The analysts' expectations for the next five years range from 15% to 30% and average 22%. So that's one number.
What we're really looking for is whether we're going to come up with a lower number than that for CHS.
If we get a higher number on our own, we're going to use the analysts' number simply because its more conservative. Yes, sports fans, when you get better at this, you, too, can use your number if it's higher than the analysts', but don't do that until you are investing for at least five years successfully.
Until then, be patient, be conservative and don't violate Rule #1.
CHS's BVPS growth rate is consistently at or above 30% right up to now.
Sales are sliding some from 37% to 32% and Free Cash is ranging down from 29% to 23%.
So based on historical numbers, we're not likely to be lower than the analysts' 22%. The only thing that would bring us to a lower number to use for future growth is if we think something is off that isn't showing up in the numbers.
That something might be the CEO telling us that the business is going to grow at about 15% a year.
CEOs do that from time to time. Meg Whitman at Ebay did it a couple of years ago. Michael Dell at DELL did it last year. John Mackey at Whole Foods did it a couple of weeks ago.
Some analysts simply dismiss what the CEO says, but I'm going to listen for the simple reason that I wouldn't be investing with this CEO if I didn't think he or she was the kind of CEO who tells investors the truth. I don't expect my CEO to sandbag me or hype the future. I expect them to give me the information that I need to determine the value of this business. If they give it to me and I don't believe it, then why am I investing in this business in the first place? (Hopefully you start to see how integrated the 4M analysis really is.)
There is one more key number to discuss: ROIC.
Return on Invested Capital tells us that the CEO is managing the business well. As long as that number isn't dropping from where it was long term, things are going pretty darn good in terms of how the capital is being invested. The CEO is putting money in places that are producing solid historical returns.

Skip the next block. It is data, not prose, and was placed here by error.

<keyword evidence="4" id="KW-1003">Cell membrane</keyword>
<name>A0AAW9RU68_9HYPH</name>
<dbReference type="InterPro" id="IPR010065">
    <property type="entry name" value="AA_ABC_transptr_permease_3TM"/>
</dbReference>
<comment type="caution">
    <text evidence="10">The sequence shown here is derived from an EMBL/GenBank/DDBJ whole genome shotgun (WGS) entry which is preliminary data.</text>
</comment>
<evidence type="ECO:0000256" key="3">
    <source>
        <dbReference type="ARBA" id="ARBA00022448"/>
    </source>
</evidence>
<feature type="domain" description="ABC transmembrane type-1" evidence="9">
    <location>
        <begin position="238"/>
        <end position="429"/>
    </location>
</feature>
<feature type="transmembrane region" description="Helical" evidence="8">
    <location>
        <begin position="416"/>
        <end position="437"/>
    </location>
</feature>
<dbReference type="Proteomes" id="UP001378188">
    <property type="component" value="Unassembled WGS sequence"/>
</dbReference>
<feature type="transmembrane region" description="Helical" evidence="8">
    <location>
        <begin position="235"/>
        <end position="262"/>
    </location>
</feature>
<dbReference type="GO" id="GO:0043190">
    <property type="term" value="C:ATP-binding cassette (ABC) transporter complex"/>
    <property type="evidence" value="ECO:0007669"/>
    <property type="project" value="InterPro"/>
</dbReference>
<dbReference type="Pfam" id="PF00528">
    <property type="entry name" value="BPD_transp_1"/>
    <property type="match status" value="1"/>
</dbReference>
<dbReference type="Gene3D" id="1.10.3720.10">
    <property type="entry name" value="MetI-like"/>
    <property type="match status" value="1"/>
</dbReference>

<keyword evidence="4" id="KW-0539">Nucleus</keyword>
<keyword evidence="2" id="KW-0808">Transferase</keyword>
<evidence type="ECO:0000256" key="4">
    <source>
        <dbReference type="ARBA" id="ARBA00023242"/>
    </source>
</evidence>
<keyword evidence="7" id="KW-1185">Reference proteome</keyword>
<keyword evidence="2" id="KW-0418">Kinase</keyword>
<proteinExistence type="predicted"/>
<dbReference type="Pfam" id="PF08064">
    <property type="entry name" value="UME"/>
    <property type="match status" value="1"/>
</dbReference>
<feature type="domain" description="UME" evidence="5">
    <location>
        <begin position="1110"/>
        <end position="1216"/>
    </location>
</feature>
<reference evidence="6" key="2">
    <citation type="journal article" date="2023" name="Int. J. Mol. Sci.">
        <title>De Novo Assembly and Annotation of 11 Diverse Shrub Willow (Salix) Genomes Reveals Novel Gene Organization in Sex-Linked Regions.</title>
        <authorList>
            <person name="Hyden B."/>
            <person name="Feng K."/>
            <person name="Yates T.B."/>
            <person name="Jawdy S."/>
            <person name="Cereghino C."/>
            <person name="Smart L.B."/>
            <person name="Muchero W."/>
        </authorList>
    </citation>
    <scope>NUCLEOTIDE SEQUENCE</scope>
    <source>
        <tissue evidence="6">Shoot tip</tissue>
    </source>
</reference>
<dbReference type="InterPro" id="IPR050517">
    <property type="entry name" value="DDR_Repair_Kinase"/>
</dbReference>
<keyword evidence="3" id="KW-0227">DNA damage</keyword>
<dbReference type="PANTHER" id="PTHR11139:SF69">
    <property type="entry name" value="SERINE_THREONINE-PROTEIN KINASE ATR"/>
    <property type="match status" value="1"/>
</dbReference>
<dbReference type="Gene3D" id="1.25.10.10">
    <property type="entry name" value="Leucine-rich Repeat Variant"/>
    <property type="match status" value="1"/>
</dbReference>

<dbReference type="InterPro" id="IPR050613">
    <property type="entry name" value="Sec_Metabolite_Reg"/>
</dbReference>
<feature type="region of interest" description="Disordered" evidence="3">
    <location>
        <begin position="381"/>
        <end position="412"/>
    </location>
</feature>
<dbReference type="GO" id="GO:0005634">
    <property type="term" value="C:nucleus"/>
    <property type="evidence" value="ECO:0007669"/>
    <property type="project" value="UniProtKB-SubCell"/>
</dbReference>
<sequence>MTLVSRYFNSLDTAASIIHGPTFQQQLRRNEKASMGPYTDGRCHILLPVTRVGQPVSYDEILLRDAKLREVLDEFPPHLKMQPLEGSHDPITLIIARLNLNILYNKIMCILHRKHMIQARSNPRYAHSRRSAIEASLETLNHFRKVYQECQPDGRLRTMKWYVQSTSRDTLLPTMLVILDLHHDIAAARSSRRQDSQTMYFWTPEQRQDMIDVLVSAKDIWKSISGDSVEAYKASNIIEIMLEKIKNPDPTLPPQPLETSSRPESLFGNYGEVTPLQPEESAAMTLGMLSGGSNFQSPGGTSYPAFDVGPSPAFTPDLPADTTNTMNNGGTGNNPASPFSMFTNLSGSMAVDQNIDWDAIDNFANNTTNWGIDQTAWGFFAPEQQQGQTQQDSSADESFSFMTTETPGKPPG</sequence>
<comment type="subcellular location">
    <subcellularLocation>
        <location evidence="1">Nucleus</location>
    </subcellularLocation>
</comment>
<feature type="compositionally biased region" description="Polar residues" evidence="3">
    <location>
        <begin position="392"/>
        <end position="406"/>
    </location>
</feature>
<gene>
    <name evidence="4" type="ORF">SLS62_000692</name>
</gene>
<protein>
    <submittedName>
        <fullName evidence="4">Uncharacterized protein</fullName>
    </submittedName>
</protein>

CHS's ROIC is hanging right at the same high level that it was ten years ago: 23%. Awesome.
Short of the CEO telling me something that puts the growth rate lower than the average analyst, in this case, I'm going to go with 22%. It's below all the long term growth rates of the business. And best of all, its a doable number if the business keeps on being really great.
In CHS's case, that is the question. They've got issues. They lost a key person. The red flags are up. So dig in there and see if you KNOW that this is a great business for the future.
Are you sure that CHS will be a player in women's fashion stores twenty years from now... the way I'm sure that Harley Davidson will be a force in motorcycles in twenty years? You better be. It's your money. But if you love it that much, then I'd value it with 22%.
With a PE that ranges from 13 to 60, we've got good reason to believe that using a 44 (2 x the 22% growth rate) isn't out of the question, and that happens to be both the Rule #1 PE and the historical PE.
(Which is a nice not-so-coincidental result. If you are getting growth rates that consistently result in a much higher PE than the historical PE, something might be amiss in your view of the predictablility of the business.) In this case, we gotta be kind of happy with the result.
And the $86 Sticker Price gives us an MOS of $43.
And the price when I wrote this is... ta da... $23.
Should be interesting for you women's clothing folks. Think the Big Guys got scared for all the right reasons that can make us a pile of money? Makes me want to learn the business, seeing a price that far below a reasonable Sticker. I just might have to get into it. See if I can figure out if Chico's will be around in twenty.
Or is Coldwater Creek a better business to own? Or do I want to be trendy and own Urban or another business in this industry?
And that's how it goes for us Rule #1 types. You see something this cheap and you want to dig in and find out if it really is a great long term business, and off you go learning something. Darn, I hate it when that happens. Totally interferes with my snowboarding.
Now go play.
P.S. As an addendum:
I built this chart of CHS in Excel by pasting the growth rates from Investools into Excel and hitting the chart button. Simple, but it shows us the trend doesn't it?
You can see that 22% growth rate is right where we want to be if we believe that this thing is going to level off at a sustainable rate. But what happens if it continues on down to the bottom of the analyst range of estimates -- 15%?
That growth rate lowers out PE to 30 and the Sticker to $34. Puts the MOS at $17. With the price at $23, even with some pretty conservative projections, the biz is still buyable for all you expert CHS owners out there.